Crispy Pork Belly Adobo

Before I moved to New York ten years ago, I always thought that Filipino cuisine was obscure and unknown, even if Filipinos were everywhere and have never been shy in replicating their home-cooked meals wherever they ended up in the world. 
I am glad that the “authorities” have recognized the basic meat dish called adobo as something short of a little-known miracle in stew preparation, as I’ve discussed here.  Of course I’m not satisfied with just enumerating the four ways I make adobo, I need to go into detail about at least one of them, perhaps the most tedious of all to prepare but is oh-so very worth the effort.
Crispy Pork Belly Adobo not only creates tender pieces of pork stewed in the mixture of soy sauce, vinegar and garlic, it is broiled in an oven for a few minutes for the skin to bubble and create that unmistakable crunch provided only by a dry and scorched pork skin, similar to another popular Filipino dish crispy pata but using belly instead of hock, but with the distinct flavor of adobo, bay leaves and garlic. 
Here it is served with grilled eggplant and rice. 

We begin with a few pieces of pork belly skin-side up in a pot, one part each of soy sauce, vinegar and water, plus a head of crushed garlic, bay leaves and peppercorns.
It’s always important to note that this dish works best with Filipino soy sauce, a dark blend of rich soy, as opposed to thinner and lighter sauces like Kikkoman and some other Chinese versions. Filipino soy sauce is available in most Asian markets. 
The belly is simmered on low heat for about 90 minutes, covered.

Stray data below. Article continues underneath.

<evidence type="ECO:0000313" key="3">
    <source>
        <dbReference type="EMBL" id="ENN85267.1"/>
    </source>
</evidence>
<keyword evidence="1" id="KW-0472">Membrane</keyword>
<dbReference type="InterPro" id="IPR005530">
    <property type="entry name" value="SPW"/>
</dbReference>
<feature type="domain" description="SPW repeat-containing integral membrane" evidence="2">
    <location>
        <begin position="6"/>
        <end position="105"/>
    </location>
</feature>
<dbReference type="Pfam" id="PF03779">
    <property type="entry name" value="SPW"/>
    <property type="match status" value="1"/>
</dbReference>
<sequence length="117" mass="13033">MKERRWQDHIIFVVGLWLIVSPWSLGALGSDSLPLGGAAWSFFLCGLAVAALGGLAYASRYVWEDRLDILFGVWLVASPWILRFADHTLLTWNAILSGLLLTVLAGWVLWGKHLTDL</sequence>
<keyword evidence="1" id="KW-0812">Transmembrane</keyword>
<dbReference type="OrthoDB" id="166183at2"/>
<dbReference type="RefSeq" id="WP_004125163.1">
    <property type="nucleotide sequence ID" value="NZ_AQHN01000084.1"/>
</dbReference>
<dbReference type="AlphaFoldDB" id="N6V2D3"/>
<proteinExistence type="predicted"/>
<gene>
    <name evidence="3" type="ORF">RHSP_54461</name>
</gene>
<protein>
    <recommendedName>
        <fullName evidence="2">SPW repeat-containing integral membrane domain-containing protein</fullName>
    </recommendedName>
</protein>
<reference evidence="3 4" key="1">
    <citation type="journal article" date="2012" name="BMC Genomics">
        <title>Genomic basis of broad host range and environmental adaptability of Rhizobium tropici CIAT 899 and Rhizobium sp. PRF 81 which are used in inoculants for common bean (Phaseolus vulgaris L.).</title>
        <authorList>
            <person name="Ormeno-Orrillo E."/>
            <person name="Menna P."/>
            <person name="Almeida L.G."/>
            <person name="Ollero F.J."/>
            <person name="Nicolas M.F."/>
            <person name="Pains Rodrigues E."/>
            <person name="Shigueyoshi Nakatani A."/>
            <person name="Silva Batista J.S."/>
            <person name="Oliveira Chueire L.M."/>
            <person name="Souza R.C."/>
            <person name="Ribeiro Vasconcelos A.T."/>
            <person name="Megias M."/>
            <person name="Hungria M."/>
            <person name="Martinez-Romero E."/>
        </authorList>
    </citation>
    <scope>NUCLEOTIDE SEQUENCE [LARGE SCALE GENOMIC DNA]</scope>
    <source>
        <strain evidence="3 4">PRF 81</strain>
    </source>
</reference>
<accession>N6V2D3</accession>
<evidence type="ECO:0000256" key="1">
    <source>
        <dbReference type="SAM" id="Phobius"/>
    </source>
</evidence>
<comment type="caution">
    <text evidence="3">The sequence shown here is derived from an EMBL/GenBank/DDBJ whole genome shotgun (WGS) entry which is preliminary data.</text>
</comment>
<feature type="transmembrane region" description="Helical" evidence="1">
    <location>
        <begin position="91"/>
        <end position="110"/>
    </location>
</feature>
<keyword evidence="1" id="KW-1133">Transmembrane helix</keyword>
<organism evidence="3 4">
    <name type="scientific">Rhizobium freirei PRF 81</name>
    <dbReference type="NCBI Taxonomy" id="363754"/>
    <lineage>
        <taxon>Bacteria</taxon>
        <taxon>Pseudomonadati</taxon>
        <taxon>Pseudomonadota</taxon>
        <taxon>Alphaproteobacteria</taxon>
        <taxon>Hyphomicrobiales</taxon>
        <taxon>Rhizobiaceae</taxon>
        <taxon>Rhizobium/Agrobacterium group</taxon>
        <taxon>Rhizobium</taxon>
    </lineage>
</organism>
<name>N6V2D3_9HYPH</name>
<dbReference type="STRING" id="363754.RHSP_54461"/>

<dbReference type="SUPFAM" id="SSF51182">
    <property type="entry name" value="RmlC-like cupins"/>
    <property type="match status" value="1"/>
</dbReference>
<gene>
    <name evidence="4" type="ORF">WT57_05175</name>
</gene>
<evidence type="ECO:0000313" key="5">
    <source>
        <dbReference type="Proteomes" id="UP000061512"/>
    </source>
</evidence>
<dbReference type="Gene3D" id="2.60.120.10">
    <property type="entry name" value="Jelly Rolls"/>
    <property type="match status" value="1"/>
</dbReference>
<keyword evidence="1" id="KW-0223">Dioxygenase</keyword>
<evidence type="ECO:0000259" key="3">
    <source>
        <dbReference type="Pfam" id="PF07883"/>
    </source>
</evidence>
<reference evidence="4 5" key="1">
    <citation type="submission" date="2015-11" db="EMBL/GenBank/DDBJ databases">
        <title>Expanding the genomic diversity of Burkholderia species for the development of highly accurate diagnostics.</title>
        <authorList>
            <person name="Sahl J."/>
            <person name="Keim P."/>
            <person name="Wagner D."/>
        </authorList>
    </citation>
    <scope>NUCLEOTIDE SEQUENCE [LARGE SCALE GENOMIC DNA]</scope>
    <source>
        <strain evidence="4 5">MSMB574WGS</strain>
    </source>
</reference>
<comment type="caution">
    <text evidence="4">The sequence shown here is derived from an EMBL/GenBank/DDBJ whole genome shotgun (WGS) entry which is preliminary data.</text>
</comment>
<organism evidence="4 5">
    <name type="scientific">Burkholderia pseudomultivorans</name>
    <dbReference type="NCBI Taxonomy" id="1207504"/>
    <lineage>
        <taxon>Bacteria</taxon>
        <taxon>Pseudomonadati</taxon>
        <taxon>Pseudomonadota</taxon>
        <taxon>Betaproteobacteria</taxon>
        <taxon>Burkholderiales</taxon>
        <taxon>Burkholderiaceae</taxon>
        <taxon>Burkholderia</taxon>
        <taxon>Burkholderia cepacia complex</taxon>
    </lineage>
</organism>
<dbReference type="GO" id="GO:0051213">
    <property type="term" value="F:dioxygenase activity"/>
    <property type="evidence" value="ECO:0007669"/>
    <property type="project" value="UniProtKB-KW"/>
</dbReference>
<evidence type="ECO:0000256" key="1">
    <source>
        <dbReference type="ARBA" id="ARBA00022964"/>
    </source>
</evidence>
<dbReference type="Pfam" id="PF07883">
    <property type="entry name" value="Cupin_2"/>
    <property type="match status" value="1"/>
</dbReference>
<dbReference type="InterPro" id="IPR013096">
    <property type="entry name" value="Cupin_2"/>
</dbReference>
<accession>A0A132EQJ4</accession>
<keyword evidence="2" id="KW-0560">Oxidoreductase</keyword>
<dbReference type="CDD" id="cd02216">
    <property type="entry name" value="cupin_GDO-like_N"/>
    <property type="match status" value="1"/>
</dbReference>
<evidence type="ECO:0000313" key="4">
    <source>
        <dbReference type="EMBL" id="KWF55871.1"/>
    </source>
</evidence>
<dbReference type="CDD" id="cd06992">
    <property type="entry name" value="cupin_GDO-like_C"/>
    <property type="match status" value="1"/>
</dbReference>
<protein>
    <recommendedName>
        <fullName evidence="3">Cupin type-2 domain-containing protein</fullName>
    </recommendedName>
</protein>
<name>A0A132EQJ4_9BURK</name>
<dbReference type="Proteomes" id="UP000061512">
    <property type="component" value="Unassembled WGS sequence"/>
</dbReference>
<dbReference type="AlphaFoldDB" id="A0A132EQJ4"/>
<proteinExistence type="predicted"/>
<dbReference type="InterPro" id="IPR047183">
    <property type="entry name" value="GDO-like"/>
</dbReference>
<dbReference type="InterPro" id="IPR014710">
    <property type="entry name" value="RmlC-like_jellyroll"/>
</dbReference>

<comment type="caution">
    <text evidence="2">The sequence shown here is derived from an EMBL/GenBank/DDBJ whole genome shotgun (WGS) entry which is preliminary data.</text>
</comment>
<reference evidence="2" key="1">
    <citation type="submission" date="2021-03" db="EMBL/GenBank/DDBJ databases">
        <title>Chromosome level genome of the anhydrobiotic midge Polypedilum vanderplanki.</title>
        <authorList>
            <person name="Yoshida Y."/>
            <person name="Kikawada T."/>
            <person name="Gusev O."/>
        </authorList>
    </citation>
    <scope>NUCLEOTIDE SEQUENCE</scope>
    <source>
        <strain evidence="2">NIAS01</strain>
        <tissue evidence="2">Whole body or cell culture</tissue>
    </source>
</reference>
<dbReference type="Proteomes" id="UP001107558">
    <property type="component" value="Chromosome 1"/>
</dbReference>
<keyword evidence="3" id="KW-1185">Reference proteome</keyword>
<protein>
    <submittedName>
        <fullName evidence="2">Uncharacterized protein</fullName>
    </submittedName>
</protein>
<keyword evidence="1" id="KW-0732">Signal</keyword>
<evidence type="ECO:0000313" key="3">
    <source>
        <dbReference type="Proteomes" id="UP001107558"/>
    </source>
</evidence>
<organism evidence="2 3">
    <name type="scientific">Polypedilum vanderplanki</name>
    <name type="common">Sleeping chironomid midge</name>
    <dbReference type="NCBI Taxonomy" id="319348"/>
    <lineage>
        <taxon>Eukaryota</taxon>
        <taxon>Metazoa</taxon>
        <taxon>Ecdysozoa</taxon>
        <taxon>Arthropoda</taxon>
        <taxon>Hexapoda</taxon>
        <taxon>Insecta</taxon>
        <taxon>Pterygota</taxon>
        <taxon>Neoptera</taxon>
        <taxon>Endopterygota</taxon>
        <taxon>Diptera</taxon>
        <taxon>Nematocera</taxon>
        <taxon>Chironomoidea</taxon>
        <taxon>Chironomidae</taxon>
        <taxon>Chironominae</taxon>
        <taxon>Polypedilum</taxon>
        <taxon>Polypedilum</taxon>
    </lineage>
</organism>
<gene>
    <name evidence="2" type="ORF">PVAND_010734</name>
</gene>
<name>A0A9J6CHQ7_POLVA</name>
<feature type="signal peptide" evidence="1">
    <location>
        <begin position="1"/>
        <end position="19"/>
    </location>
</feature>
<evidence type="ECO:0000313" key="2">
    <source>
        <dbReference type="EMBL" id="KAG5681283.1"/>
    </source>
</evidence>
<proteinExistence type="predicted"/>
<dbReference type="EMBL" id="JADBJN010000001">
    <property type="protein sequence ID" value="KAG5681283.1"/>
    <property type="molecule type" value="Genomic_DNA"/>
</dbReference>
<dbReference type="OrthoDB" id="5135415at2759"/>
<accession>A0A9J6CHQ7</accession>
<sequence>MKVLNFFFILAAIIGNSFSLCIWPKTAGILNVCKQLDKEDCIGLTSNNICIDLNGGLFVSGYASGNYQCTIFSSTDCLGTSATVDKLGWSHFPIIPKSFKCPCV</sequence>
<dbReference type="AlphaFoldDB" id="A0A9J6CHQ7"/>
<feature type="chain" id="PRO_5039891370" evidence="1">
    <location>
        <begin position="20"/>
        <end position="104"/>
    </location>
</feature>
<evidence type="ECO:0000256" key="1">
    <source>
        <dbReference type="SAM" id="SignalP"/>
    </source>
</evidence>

This is how it is after thirty minutes.
Turn the pieces on one side for the next thirty minutes.
And on the other side for another thirty. Make sure to keep the heat to a low simmer and watch the meat for tenderness or else it will fall apart. 
After the meat is tender, put the skin side up and keep the lid off to let the skin dry.
For best results, turn it off and leave it uncovered overnight or for a few hours so the skin dries and is easy to make crispy in the broiler.
Remove meat pieces from the pot and arrange skin side up in a baking dish.
Bake for 15 minutes at 375C to warm up the meat. Transfer to top rack and broil on low for five minutes, watching closely that the skin does not burn but just bubble into a crispy texture.
Remove dish promptly and serve with warm adobo sauce on the side.
Adobo goes well with rice and vegetable dishes such as grilled eggplant, steamed bokchoy, choy sum, and other greens. We like serving it with mung bean soup for our Filipino Cuisine 101 menu. Recipes to come. Enjoy!

Crispy Pork Belly Adobo


3-4 pounds pork belly, cut into 2-3 inch square pieces
1 parts white, apple cider or cane vinegar
1 part  water
1 part soy sauce (Silver Swan, or any other Filipino brand works, do NOT use Kikkoman or Japanese soy sauce)
5 bay leaves
1 head garlic, crushed and peeled
1 tsp black peppercorns

Simmer all ingredients in a covered pot with the belly meat side down for about 90 minutes, turning on each side until tender. Allow skin to dry by leaving the pot uncovered before arranging in a baking dish with the skin side up. Bake for fifteen minutes at 375C, then broil on low for 5 minutes, watching closely for burning. You only want the skin to harden and bubble to get that distinct crunch. Serve with a vegetable side and rice. Mangia!

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